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Accounting 101 question


TUG Member
Jun 6, 2005
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Let's assume a self-employed individual earns 100k/year in gross income, while deductible expenses such as rent, supplies, etc. total 40k. To figure out one's taxable income due the IRS, is it as simple as deducting the expenses from the income (100-40 = 60k) and then multiplying the tax bracket % (such as 28%) by the net amount (60k)?


TUG Member
Feb 10, 2011
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almost, you forgot your personal deductions...do you have no kid, or three kids or more, charitable giving, home interest, property tax on your home etc?.

Im assuming sole proprietor and not a partnership, corporation llc etc

The business income and expenses are entered on Schedule C the bottom line is entered onto form 1040. then the various personal deduction are taken

Now the end result is subject to the tax calculation

This an over simplification...your accountant can probably do a better job than me. The best advice I ever got was to visit an accountant with my business plan before I opened for business. He set up my books and from there my job was to just fill in the blanks
Last edited:


TUG Review Crew: Expert
TUG Member
Jul 10, 2008
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Las Vegas, NV
Resorts Owned
Marriott: Resorts and Destination Club Points;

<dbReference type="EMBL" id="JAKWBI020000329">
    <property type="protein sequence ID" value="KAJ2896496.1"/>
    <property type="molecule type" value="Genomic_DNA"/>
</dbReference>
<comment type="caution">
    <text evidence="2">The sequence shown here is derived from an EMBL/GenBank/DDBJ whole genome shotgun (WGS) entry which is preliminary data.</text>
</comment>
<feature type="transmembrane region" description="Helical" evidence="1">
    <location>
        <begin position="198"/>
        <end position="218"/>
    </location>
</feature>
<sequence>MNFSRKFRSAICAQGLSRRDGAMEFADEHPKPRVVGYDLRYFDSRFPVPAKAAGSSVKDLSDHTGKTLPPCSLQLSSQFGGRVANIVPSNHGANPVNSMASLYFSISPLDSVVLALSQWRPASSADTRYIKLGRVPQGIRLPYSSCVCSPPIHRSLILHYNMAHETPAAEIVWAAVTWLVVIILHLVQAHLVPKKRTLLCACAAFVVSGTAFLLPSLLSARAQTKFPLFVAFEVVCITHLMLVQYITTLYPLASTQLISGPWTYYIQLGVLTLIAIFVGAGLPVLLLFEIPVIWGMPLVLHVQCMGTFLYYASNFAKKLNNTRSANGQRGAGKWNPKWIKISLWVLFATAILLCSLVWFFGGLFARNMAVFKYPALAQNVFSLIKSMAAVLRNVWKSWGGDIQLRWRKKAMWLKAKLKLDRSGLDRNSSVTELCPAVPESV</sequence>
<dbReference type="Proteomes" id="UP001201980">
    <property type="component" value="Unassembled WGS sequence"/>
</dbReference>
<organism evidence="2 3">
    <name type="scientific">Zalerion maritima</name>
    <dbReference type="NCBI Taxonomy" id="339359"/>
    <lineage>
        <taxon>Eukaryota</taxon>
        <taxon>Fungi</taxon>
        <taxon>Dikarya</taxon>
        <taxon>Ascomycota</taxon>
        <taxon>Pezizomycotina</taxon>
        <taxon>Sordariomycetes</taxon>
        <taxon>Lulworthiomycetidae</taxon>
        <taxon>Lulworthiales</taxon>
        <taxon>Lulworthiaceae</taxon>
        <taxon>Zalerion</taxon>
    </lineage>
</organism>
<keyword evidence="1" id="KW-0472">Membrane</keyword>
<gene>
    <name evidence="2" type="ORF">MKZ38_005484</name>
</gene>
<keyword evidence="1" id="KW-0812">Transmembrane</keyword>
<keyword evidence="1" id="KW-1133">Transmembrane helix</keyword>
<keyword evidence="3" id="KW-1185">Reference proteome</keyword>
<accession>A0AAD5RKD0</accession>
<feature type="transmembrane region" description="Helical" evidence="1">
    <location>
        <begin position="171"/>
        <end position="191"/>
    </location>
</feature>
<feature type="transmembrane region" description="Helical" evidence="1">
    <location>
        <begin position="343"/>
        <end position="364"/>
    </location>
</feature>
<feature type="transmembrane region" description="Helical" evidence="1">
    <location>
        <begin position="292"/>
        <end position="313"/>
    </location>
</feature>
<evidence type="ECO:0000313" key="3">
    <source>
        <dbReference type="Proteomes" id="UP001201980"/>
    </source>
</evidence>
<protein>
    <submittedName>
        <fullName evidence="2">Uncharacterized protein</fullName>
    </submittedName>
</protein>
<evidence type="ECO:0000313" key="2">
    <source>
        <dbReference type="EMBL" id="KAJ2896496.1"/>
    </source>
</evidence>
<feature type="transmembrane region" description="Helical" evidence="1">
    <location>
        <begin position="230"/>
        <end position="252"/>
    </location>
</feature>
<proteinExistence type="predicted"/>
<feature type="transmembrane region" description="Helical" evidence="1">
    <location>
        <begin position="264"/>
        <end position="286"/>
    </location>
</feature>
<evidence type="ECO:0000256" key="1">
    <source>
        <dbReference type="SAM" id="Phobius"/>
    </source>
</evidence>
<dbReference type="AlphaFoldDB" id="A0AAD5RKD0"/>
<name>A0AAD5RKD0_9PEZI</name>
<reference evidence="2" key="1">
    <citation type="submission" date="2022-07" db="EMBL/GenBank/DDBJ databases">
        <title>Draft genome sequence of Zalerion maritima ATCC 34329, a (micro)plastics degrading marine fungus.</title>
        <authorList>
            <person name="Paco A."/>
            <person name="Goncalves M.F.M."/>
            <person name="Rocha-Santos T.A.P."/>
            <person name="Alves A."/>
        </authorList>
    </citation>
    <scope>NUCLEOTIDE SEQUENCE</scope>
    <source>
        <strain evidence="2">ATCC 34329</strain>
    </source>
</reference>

Westin Kierland Villas;
HGVC at Flamingo;
Hyatt Pinon Pointe
To qualify things, you should always consult a qualified certified public accountant (CPA) to get the most accurate answer to your tax questions. That said this may be more info than you really want. To say the least, our tax system is not a flat tax system, so it isn't that straight forward.

In general, you would do the following:

Business income
less: business expenses
Net self employment income (loss)
add: other income (interest, dividends, capital gains, etc)
less: above the line deductions (IRA contributions, 50% of self employment tax)
Adjusted gross income
less: larger of itemized deductions (mortgage interest, state, local and property taxes, charitable contributions, medical expenses in excess of the limit, and certain miscellaneous deductions), or the standard deduction for your filing status (single, married filing jointly, etc.)

less: Exemption for dependents
Taxable income

Calculate your tax using graduated tax rates (of course you need to determine if you are subject to the Alternative Minimum Tax (AMT) and use the larger of the two amounts)
Add: self employment tax (approx. 15.3% of net self employment income)
Tax liability
less: payments/withholding already made
Tax due or refund

I apologize if this response is too confusing or not even allowed on TUG. I would recommend you hire a CPA to help you or buy a product like TurboTax, which will walk you through the process.

I hope this helps.


Jun 6, 2005
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+ 1 Turbo Tax. Long time user. Have always done my own taxes and went TT route long ago.

my ex had a self-employment business. previous response hits it but the nice thing about Turbo is that it keeps your info from last year and prompts you to check things you might not think of. Caused xdh to track things more carefully and added a few things to track.

Schedule C and whatever other forms just wrap right up into the household return. Easy! simple efiling. great explanations of tax rules.

Also, for deductibles, like donations of goods to charity, it is really helpful for putting a value to the items. What is the value of a twice-used George Foreman grill? let someone else figure it out.